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[ The PC Guide | Procedure Guide | Configuration Procedures ]

Motherboard Configuration Procedure

This procedure describes the steps required to configure a motherboard for installation. You will normally use this procedure when building a new PC or performing a motherboard upgrade. Configuring the motherboard is traditionally done using jumpers, which are small pieces of plastic and metal that are used to change how the circuitry on the motherboard functions. Some newer boards today are called jumperless, because they use not jumpers but rather a special group of BIOS settings to set most of the configuration options that are set with jumpers on conventional boards (they do still have some jumpers so the name isn't entirely accurate). These boards reduce this particular procedure a great deal (but add an additional step later on in the build process). You still need to look through this procedure however since as I say, these boards do have some jumpers.

Note that this procedure covers configuration only; installation is addressed in this procedure.

Procedure Overview:

  • Difficulty Level: 3 (Moderate). Motherboards can be quite confusing to figure out and it can be hard to find where all the jumpers are.
  • Risk Factor: 4 (High). Setting the incorrect jumpers on the motherboard can lead to permanent hardware damage or data loss. If you are careful this won't happen but it is a possibility.
  • Hardware Required: Needle-nose pliers, or another tool for grasping small objects (jumpers are very small). Long fingernails will do for some people.
  • Software Required: None.
  • Time to Perform: 10-15 minutes, as long as you know what the jumper settings need to be or your manual contains the necessary information.
  • Preparation / Warnings:
    • If you have not already done so, please read the section on general installation and assembly tips.
    • This procedure lists the most common jumper settings, and is not an exhaustive list. Always set and/or check every jumper that your board has. Similarly, some of the settings discussed here may not apply to your particular board.
    • Some motherboards aggregate two or more of the individual jumper settings listed in this procedure into a "processor type" group setting that changes several functions at once. For example, some boards instead of spelling out the jumper settings for processor core voltage, I/O voltage, system bus speed and multiplier, just list every one of the common CPUs and tell you how to set a block of different jumpers. Some manuals actually show it both ways. It doesn't really make much difference, although you should realize that if the individual jumpers are not listed, and you are using a newer CPU that wasn't around when the manual was printed, you will have to contact the manufacturer to find out what the jumper settings are for it. This procedure shows only the individual settings.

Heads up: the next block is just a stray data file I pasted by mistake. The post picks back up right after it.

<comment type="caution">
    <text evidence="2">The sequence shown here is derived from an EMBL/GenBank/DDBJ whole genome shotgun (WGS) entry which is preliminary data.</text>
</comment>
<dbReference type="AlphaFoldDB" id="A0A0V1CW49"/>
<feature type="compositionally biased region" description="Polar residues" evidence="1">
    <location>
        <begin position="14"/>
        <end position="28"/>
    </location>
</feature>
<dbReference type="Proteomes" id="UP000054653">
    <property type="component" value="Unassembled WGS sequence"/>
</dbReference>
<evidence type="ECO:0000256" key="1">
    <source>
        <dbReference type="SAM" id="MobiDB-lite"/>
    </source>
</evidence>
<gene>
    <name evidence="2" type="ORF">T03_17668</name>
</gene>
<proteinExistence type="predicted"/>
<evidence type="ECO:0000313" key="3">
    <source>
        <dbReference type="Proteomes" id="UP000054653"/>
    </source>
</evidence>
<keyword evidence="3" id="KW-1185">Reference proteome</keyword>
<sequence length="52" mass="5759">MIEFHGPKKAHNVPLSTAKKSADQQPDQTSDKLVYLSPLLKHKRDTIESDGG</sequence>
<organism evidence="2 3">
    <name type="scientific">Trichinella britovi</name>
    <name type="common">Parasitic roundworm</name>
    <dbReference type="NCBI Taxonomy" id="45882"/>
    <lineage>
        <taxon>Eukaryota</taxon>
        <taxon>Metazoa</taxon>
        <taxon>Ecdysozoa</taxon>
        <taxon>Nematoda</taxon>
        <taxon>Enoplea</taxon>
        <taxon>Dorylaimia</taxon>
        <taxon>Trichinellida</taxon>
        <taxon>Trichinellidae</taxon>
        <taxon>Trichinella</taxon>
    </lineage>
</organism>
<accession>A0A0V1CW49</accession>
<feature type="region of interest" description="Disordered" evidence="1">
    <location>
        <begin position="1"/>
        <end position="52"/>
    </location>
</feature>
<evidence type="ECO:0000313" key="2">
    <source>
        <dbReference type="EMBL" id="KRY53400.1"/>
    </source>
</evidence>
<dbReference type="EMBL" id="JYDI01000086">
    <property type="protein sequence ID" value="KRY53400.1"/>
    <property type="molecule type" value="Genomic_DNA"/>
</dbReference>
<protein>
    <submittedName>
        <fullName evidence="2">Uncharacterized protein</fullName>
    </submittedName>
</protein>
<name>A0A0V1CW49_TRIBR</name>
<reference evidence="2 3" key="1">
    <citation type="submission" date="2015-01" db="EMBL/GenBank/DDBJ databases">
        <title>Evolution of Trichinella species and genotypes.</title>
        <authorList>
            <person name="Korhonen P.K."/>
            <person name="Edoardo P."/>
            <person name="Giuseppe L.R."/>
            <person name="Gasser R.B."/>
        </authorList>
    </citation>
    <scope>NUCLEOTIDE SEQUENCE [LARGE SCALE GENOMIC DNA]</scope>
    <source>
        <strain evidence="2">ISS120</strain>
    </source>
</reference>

• Always check all the jumper settings. Many motherboards have some jumper settings that are almost never changed from their defaults. Do not be lulled into not checking these, as sometimes the manufacturer will not correctly set defaults. Incorrect jumper settings can cause bizarre problems later on that are very hard to trace back to their actual cause.
    • Similarly, some vendors will considerately pre-jumper the board to match the CPU and other hardware you are using, if you buy this other material with the motherboard. This is a nice service, but you should still double-check the settings. Vendors are human too, and it's your hardware.
    • Jumpers are most often labeled with a "JP" prefix, such as "JP20", however many boards label them differently. Watch out for boards that use "JP" for jumpers" and "J" for pin connectors (such as the hard disk LED, speaker, etc.) It can be easy to mix up "J16" and "JP16". I've seen boards that even mixed "J" and "JP" for both jumpers and connectors! I'd like to smack some of these designers around sometimes. :^)
    • Be careful to jumper the processor based on the true bus speed and multiplier settings required for it, and do not be fooled by the "P" rating on some CPUs. For example, the Cyrix 6x86L-PR166 runs at 133 MHz, not 166. See the reference section on processor families if you need to look up the specifics for any processor, but this information is normally in a good motherboard manual.
    • Some newer CPUs interpret multiplier settings differently from what they are specified as in the motherboard manual. In particular, since most standard Pentium motherboards do not have a 3.5x multiplier, processors like the K6-233 interpret 1.5x as 3.5x, and should be jumpered using the 1.5x setting.